Game 1: Kershaw vs. Fried
    Game 2: Buhler vs. Anderson
    Game 3: May vs. Wright
    Game 4: Urias vs. Bryce Wilson/bullpen game???

    Surely we get at least one of those games, if not more. That takes us to game 5. I think you have to start Fried on 3 days rest. Kershaw’s not getting any younger so maybe they hold him back, especially with a lead? They can go with a 5th starter if they want, but we don’t have that luxury. So maybe we go into game 6 down 3-2. Then it’s Anderson on short rest vs. Kershaw on full rest. It’s now getting tough, even though we’ve seen that Jethro can do it. If he can, that pulls us into game 7 with Buhler vs. Wright should we win that match up. The no days off thing really messes us up.

    That said, the Dodgers may be a great team and a tricky bunch, but they’ve choked in the past in the postseason and no reason they might not do so again. But we’re going to need all the luck that may come our way. As a GA Dawg fan, I know all about having to get through the toughest team to get to the ultimate goal. The Dodgers are this year’s Bama. If we get through LA, I think the rest is entirely in our favor.

  41. Hey, gotta take care of Tennessee this week first… ;)

    #50/51
    Ah, cool. I’m sure you’ll dig it. As you might imagine, a lotta Bob Gibson in it.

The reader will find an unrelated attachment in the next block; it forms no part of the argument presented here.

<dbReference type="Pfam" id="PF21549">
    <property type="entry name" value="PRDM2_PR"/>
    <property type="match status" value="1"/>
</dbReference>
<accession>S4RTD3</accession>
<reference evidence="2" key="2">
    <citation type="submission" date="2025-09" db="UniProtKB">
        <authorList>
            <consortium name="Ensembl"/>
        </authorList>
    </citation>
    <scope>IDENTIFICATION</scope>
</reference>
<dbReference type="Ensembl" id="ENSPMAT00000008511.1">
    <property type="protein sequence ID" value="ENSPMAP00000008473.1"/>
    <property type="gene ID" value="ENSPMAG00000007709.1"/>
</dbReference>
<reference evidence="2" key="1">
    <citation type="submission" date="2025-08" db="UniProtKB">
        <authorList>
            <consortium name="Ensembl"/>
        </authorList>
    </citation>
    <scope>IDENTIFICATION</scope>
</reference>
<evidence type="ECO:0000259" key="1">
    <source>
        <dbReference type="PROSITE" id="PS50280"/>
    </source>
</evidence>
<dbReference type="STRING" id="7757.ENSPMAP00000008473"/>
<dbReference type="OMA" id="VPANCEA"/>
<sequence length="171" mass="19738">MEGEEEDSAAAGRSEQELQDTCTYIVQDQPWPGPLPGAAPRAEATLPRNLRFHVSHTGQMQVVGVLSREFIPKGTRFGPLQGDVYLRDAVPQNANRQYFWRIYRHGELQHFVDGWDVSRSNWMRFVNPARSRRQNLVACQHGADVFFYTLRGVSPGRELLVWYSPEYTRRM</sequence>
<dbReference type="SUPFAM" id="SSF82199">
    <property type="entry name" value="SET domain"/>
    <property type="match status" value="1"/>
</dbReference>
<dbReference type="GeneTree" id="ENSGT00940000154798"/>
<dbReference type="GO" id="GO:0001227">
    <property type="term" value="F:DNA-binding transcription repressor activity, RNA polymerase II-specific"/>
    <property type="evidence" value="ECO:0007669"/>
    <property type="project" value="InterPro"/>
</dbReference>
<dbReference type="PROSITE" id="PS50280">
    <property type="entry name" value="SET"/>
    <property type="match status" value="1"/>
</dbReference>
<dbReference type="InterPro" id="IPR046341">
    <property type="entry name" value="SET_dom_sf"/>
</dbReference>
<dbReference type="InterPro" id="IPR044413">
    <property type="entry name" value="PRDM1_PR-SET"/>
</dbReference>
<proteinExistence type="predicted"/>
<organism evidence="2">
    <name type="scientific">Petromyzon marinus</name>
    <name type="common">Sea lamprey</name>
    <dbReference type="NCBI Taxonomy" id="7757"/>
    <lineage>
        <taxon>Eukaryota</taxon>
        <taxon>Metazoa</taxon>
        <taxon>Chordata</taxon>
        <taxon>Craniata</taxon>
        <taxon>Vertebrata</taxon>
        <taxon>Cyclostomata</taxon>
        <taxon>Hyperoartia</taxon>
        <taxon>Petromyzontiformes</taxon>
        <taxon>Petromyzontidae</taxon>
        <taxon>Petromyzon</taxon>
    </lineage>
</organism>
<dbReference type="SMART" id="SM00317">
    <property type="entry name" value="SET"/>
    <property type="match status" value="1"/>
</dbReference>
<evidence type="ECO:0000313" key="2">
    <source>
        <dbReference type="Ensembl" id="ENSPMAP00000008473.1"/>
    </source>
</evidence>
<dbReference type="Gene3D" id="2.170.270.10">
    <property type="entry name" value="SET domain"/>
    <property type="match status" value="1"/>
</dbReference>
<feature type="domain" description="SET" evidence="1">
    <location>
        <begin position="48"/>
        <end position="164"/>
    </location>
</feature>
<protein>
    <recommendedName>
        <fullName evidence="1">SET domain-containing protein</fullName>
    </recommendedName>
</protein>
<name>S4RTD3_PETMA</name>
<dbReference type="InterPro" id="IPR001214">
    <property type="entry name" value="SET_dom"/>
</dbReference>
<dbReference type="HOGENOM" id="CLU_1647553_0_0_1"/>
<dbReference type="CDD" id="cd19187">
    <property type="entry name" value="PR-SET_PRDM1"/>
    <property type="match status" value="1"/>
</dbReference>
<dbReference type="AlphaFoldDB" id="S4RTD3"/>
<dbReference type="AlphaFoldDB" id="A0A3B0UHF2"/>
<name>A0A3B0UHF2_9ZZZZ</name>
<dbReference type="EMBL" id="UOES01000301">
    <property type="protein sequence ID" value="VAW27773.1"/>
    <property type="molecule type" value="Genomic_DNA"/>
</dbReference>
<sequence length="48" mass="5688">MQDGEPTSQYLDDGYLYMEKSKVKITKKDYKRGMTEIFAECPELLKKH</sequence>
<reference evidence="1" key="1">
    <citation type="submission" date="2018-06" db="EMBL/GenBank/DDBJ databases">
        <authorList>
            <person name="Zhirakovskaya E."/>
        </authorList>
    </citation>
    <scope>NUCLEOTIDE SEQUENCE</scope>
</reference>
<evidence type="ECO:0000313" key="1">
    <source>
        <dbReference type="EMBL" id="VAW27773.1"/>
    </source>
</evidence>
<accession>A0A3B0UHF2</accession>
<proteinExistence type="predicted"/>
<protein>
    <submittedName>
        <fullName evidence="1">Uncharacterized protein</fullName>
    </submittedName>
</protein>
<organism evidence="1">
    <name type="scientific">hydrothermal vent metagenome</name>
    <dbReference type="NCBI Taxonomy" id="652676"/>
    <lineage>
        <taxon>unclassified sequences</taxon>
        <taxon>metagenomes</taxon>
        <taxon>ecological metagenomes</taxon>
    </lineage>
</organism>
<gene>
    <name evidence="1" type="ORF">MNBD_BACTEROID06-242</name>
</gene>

Halberstam was just the best.

  42. And a fun one: “We Could’ve Finished Last Without You: An Irreverent Look at the Atlanta Braves, The Losingest Team in Baseball for the Past 25 Years” by Bob Hope (no, not that Bob Hope).

    Written by a former Braves exec & published in early 1991, it’s got some Braves history, but it’s mostly about the insane promotions that the ’70s/Ted Turner-era Braves did to get people to the ballpark — weddings at home plate, tight-rope walker Karl Wallenda, wet t-shirt contests, ostrich races, etc.

    https://www.goodreads.com/book/show/771355.We_Could_ve_Finished_Last_Without_You

  43. I probably read every baseball book in my elementary school library half a dozen times in the early to mid 70’s, and I don’t remember a single one about a Brave or the Braves.

  44. Furman Bisher’s Miracle in Atlanta is a fairly interesting account of the machinations that got the Braves to Atlanta, with side excursions into the Crackers and Braves history.

  45. “The Kid” (Ted Williams) and “Yogi” are two recent biographies I’ve enjoyed. Lots of interesting cultural context about growing up where (San Diego and St. Louis, respectively) and when they did.

  46. So yesterday Kyle Wright was compared to:
    -a wild west character in general, then more specifically Val Kilmer’s (sickly) Doc Holliday